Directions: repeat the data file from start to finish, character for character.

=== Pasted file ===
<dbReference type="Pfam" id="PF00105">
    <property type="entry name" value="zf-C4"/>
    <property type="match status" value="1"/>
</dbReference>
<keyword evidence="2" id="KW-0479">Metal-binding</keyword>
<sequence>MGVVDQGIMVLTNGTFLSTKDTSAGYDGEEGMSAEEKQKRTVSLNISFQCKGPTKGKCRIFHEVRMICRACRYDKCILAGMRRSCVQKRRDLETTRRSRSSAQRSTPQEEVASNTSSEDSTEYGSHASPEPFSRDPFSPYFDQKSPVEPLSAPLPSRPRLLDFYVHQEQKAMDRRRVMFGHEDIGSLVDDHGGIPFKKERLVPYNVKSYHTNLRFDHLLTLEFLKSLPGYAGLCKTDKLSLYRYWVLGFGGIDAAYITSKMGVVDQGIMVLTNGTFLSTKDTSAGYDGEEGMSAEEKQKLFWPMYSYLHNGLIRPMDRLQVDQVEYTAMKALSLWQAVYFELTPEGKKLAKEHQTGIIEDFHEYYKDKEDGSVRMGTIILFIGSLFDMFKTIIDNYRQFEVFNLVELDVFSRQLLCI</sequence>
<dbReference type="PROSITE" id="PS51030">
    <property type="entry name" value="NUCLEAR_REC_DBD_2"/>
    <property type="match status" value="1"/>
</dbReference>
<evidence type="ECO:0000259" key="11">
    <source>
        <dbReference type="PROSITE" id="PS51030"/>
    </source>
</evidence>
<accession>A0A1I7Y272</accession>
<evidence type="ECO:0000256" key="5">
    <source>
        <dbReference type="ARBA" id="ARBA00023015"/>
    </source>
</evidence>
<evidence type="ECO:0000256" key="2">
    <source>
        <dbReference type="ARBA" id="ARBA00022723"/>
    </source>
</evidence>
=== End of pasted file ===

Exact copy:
<dbReference type="Pfam" id="PF00105">
    <property type="entry name" value="zf-C4"/>
    <property type="match status" value="1"/>
</dbReference>
<keyword evidence="2" id="KW-0479">Metal-binding</keyword>
<sequence>MGVVDQGIMVLTNGTFLSTKDTSAGYDGEEGMSAEEKQKRTVSLNISFQCKGPTKGKCRIFHEVRMICRACRYDKCILAGMRRSCVQKRRDLETTRRSRSSAQRSTPQEEVASNTSSEDSTEYGSHASPEPFSRDPFSPYFDQKSPVEPLSAPLPSRPRLLDFYVHQEQKAMDRRRVMFGHEDIGSLVDDHGGIPFKKERLVPYNVKSYHTNLRFDHLLTLEFLKSLPGYAGLCKTDKLSLYRYWVLGFGGIDAAYITSKMGVVDQGIMVLTNGTFLSTKDTSAGYDGEEGMSAEEKQKLFWPMYSYLHNGLIRPMDRLQVDQVEYTAMKALSLWQAVYFELTPEGKKLAKEHQTGIIEDFHEYYKDKEDGSVRMGTIILFIGSLFDMFKTIIDNYRQFEVFNLVELDVFSRQLLCI</sequence>
<dbReference type="PROSITE" id="PS51030">
    <property type="entry name" value="NUCLEAR_REC_DBD_2"/>
    <property type="match status" value="1"/>
</dbReference>
<evidence type="ECO:0000259" key="11">
    <source>
        <dbReference type="PROSITE" id="PS51030"/>
    </source>
</evidence>
<accession>A0A1I7Y272</accession>
<evidence type="ECO:0000256" key="5">
    <source>
        <dbReference type="ARBA" id="ARBA00023015"/>
    </source>
</evidence>
<evidence type="ECO:0000256" key="2">
    <source>
        <dbReference type="ARBA" id="ARBA00022723"/>
    </source>
</evidence>